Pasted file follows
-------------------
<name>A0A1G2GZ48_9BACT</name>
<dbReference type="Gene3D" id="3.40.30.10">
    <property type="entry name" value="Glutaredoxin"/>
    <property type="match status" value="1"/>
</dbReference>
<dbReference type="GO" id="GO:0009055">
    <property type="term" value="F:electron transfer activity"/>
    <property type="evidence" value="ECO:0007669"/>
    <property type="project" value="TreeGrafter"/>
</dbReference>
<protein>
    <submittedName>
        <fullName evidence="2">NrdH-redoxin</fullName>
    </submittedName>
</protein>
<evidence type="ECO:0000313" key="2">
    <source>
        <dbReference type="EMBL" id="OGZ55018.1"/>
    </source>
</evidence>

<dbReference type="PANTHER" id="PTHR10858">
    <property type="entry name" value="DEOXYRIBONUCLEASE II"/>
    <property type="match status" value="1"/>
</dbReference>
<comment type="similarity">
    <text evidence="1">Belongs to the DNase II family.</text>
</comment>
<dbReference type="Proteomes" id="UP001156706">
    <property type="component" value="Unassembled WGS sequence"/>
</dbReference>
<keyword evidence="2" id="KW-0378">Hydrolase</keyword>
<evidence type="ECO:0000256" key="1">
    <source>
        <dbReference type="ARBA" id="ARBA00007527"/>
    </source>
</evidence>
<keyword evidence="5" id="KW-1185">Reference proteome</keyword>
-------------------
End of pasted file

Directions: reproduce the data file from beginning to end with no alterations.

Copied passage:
<name>A0A1G2GZ48_9BACT</name>
<dbReference type="Gene3D" id="3.40.30.10">
    <property type="entry name" value="Glutaredoxin"/>
    <property type="match status" value="1"/>
</dbReference>
<dbReference type="GO" id="GO:0009055">
    <property type="term" value="F:electron transfer activity"/>
    <property type="evidence" value="ECO:0007669"/>
    <property type="project" value="TreeGrafter"/>
</dbReference>
<protein>
    <submittedName>
        <fullName evidence="2">NrdH-redoxin</fullName>
    </submittedName>
</protein>
<evidence type="ECO:0000313" key="2">
    <source>
        <dbReference type="EMBL" id="OGZ55018.1"/>
    </source>
</evidence>

<dbReference type="PANTHER" id="PTHR10858">
    <property type="entry name" value="DEOXYRIBONUCLEASE II"/>
    <property type="match status" value="1"/>
</dbReference>
<comment type="similarity">
    <text evidence="1">Belongs to the DNase II family.</text>
</comment>
<dbReference type="Proteomes" id="UP001156706">
    <property type="component" value="Unassembled WGS sequence"/>
</dbReference>
<keyword evidence="2" id="KW-0378">Hydrolase</keyword>
<evidence type="ECO:0000256" key="1">
    <source>
        <dbReference type="ARBA" id="ARBA00007527"/>
    </source>
</evidence>
<keyword evidence="5" id="KW-1185">Reference proteome</keyword>